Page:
The trout literally leaped to snag our hooks as we cast them again and again into the small pools of Trout Creek as it cascaded down through the brush, waterfalling from rock to rock. No, really, that is one of those rare memories from childhood that stands out as a boggling phenomena, one of few that I clearly recall. Beyond that I don’t bank a lot on my abilities to recall a lot from years past, and this trek into the Colorado backcountry almost seems like a journey to OZ.
Trout Creek was a small side creek to the Anthracite in western Colorado between Paonia and Crested Butte up on Kebler Pass. I was 13 years old, and trekking into the Raggeds Wilderness with my buddy Steve, his dad and brother. We followed an obscure overgrown trail around Marcellina Mountain down into the fabled Dark Canyon to fish and camp, following Anthracite Creek out to the other trailhead.
My family had driven over Kebler Pass many times, and Marcellina Mountain stood tall and daunting right near the road, jutting up in the Colorado backcountry to a lofty 11,348 feet within the Raggeds Wilderness. That we were actually going to backcountry trek around that peak, hiking through the Raggeds Wilderness and down legendary Dark Canyon – a childhood dream come true.
To get there, we followed Highway 133 around 16 miles east up the North Fork of the Gunnison River from Paonia, Colorado to the road fork below Paonia Dam. Turning right the road leads up Anthracite Creek 5 miles to Erikson Springs Campground and a switchback, the road leading up Kebler Pass. Around 5 miles past the switchback, forest Trail 836, leads east into a tall stand of aspens. Trail 836 leads to Trout Creek following it down to Anthracite Creek and the heart of Dark Canyon, connecting with Trail 830.
Our trail circled Marcellina Mountain looming tall south of Dark Canyon. North of us, the Raggeds Mountains rose tall and inaccessible as we worked our way down toward Anthracite Creek. Herein lay the wonder of the trek into this rugged backcountry. Crossing into the Raggeds Wilderness, we hit Trout Creek, receiving our fishing instructions from Steve’s dad. Issuing each of us a small barbless hook, we tied them to our lines, and were then instructed to enjoy.
Never since have I experienced such amazement. Trout Creek, true to it’s name was teaming with trout as this wild little stream crashed through the brush . With no fly or bait on the hook I expected nothing. Instead to my disbelief, every cast into a pool below a rock prompted a rush of trout, all fighting to grab that shiney treat hitting their waters. Every time – boom – a set of trout would strike, one of them seizing the prize and the point of a hook. The majority of course, were far too small to be of any use whatsoever and were all tossed back – hence the barbless hooks. As Steve’s Dad pointed out, we would catch more than enough for our dinner and breakfast down on the Anthracite.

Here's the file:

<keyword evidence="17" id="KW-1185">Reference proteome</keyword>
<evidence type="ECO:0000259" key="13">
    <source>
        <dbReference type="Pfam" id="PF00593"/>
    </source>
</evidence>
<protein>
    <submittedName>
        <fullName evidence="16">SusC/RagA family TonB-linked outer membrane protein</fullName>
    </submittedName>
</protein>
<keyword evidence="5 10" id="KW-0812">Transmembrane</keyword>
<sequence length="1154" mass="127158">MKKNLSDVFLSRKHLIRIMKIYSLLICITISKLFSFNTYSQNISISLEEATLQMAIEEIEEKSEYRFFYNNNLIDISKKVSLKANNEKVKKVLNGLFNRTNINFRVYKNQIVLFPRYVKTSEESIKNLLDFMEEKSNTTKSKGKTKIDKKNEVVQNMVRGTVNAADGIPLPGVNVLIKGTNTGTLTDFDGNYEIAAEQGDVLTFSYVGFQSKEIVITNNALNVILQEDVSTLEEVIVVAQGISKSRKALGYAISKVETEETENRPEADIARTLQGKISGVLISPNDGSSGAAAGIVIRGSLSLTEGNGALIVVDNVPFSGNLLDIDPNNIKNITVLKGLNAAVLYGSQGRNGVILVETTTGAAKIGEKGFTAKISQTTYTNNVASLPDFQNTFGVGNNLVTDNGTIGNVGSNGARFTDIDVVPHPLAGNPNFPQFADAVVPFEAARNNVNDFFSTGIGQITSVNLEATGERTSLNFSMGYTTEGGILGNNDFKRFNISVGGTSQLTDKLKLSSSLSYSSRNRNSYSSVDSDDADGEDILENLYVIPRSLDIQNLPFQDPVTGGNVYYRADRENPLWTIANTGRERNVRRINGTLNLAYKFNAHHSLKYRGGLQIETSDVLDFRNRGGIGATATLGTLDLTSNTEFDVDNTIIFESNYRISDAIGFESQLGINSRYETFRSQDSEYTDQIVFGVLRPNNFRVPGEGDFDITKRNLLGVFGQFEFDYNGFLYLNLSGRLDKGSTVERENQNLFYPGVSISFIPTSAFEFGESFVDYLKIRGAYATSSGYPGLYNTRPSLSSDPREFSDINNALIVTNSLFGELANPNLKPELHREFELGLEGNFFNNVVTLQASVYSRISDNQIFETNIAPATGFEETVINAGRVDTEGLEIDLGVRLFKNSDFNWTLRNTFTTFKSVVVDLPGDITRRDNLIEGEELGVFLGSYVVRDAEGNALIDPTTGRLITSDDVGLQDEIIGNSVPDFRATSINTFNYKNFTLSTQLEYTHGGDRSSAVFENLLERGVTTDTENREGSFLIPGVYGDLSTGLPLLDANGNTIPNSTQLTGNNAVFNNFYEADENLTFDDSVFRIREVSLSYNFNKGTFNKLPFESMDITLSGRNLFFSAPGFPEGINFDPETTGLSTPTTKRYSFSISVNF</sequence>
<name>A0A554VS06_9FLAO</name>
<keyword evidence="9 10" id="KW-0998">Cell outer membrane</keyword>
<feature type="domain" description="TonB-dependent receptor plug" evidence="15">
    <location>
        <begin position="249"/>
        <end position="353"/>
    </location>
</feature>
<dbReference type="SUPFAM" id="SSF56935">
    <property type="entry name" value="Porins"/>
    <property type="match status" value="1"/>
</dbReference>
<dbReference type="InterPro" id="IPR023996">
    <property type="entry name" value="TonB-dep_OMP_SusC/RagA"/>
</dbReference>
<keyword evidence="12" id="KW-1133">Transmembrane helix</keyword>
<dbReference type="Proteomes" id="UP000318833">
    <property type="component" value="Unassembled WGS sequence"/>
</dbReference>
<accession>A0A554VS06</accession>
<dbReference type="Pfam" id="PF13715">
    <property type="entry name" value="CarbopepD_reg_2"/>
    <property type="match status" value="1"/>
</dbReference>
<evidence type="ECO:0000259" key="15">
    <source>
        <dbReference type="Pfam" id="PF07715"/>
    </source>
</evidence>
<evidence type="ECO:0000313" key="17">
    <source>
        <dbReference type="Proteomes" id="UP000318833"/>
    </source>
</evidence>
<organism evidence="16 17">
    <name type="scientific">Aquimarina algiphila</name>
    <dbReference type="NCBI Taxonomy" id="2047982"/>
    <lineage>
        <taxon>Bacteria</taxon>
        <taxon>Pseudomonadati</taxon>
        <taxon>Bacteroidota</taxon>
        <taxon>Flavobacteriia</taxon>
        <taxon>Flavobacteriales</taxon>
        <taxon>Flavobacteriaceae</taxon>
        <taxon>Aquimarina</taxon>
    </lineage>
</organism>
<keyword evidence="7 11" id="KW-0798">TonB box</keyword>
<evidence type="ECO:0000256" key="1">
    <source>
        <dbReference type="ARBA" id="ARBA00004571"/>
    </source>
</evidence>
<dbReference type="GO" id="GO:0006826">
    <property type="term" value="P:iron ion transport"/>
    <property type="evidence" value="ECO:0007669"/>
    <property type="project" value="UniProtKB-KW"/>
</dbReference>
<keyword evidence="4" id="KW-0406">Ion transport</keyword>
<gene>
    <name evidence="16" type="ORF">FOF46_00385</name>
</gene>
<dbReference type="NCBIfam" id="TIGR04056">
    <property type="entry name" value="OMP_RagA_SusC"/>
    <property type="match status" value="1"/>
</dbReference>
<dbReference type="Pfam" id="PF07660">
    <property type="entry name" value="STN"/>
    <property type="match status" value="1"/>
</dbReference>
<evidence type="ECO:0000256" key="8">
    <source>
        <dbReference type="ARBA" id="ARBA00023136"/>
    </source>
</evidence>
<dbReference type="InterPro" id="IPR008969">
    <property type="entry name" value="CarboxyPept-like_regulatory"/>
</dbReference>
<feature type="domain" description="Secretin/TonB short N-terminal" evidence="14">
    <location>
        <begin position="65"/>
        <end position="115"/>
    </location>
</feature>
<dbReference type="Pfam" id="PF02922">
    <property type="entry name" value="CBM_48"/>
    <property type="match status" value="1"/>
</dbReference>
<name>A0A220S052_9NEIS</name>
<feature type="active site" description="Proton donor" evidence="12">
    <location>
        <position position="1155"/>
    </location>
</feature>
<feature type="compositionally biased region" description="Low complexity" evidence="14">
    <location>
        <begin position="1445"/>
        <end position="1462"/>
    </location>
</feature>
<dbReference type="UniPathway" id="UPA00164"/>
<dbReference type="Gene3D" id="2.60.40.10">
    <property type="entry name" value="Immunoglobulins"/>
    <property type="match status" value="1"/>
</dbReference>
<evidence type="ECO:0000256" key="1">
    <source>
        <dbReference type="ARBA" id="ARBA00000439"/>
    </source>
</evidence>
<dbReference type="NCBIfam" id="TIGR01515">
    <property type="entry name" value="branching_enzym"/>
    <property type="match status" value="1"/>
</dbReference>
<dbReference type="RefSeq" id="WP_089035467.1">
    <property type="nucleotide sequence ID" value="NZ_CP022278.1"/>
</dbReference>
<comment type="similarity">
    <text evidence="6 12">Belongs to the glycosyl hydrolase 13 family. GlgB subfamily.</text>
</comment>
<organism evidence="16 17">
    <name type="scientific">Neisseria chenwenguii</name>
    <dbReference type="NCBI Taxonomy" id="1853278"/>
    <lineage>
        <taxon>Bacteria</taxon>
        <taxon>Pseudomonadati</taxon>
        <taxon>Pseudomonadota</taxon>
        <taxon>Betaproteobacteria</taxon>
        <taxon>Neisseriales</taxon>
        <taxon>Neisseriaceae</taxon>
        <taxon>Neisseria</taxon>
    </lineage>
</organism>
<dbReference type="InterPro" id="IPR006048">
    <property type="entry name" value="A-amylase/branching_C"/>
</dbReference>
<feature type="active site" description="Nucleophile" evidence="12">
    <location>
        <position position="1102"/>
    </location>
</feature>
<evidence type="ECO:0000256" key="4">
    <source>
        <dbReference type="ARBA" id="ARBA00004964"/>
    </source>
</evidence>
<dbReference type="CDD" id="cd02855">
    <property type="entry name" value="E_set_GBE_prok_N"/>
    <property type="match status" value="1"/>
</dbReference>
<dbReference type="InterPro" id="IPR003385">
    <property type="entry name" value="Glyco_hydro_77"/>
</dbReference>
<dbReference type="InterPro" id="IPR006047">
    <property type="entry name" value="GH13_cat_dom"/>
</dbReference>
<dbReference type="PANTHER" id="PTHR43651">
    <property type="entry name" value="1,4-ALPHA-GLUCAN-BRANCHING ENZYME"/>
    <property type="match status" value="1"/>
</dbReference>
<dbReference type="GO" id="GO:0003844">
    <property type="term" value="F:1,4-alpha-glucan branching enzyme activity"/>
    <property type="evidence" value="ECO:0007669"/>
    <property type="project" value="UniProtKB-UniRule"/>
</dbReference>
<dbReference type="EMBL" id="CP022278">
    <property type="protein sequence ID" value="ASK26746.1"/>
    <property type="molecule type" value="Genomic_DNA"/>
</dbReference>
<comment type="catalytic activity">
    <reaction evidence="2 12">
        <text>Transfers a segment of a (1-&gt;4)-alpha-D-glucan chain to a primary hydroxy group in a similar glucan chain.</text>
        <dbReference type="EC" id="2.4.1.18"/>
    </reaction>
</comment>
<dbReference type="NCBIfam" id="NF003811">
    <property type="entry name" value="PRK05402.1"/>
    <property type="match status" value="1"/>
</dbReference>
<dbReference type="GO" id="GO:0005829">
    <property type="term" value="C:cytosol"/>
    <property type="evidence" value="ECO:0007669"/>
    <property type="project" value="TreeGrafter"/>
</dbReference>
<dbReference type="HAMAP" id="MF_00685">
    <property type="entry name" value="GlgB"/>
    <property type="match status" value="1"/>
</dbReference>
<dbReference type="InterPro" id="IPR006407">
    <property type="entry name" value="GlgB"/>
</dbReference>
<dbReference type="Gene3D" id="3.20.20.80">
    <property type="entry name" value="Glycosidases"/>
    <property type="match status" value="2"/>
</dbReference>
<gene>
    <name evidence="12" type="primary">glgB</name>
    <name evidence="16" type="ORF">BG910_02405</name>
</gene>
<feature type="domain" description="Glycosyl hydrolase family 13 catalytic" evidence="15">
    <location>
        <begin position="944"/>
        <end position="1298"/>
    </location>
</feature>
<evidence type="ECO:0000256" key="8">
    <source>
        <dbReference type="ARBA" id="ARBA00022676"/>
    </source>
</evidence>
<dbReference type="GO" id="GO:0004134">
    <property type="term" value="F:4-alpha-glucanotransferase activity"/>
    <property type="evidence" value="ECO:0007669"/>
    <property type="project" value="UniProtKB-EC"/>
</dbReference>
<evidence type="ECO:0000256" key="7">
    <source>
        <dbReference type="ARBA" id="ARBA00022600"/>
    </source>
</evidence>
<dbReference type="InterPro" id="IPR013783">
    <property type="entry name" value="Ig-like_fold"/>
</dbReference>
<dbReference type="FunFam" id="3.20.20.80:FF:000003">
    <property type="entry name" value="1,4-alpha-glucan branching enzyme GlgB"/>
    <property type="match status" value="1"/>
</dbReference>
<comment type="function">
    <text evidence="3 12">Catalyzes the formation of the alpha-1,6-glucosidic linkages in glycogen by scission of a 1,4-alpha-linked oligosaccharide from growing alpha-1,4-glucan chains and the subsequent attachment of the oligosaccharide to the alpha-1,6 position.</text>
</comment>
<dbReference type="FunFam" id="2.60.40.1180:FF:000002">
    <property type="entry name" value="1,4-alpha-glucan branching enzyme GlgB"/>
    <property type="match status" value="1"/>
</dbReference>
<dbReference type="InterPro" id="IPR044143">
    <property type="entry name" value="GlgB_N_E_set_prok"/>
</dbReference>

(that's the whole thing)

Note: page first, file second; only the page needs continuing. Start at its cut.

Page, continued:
We boys whooped and hollered at cast after cast. It was beyond unreal, falling into a category of sport fishing I had never encountered before. Working our way down the small creek through the brush we finally hit Anthracite Creek, and headed down through the fabled Dark Canyon, a deep and mysterious gorge through surrounding benchlands of aspen and spruce. The canyon narrows with rimrock cliffs and caves in the outcrops above. The narrow valley and the walls of Dark Canyon close in high above, casting deep shadows as the rock cliffs rise 1,700 feet above the river in the darker stretches. As the day waned, the trail grew dark and narrow, as it led through a deep forest of aspen and enormous spruce trees.
Following our narrow trail around 5 miles from our beginnings up on Kebler Pass road, and down into Dark Canyon, Steve’s dad knew the perfect place to set up camp on the banks of Anthracite Creek. We set up our meager sleeping quarters in a park-like setting under the towering spruce. I strung my best tarp between two trees, staking the corners and figuring a good spot to sleep on the ground with a couple of wool blankets Mom was able to spare for this adventure. Within minutes after hitting the nearby pools of the Anthracite, we had more than enough fresh trout to ccommodate our evenings dining pleasure. Fortunately for us boys, Steve’s dad was skilled at wrapping the trout in foil with butter, quickly cooking them in the campfire coals to nothing short of gourmet erfection.
The shadows grew longer with a deep, dark night settling upon us, far down in Dark Canyon, a prime Colorado habitat for bears in the heart of the Raggeds Wilderness. Despite that brief concern, our exhaustion from the days journey and excitement brought a deep, restful sleep to the bunch of us. Dawn came early even as the sun seemed to take forever to pierce into the canyon and warm us. As another of those wonderful memories of this journey into Dark Canyon, Steve’s dad had rustled up a morning catch of trout, and was again foil cooking a mouthwatering breakfast on the campfire to start our day.
We packed our gear and later that morning hit the trail for the next 6 miles of trail to follow the rest of the way down through Dark Canyon. As the day progressed we paused along the trail to pull in yet more wonderful trout, filling our limits working our way down stream. The canyon and the surrounding forests were a wonder as we worked our way through old-growth spruce and aspen, with views back up the small side canyons toward the surrounding peaks. Finally in late afternoon we straggled out the other end at the trailhead at Erickson Springs Campground where Steve’s Mom picked us up.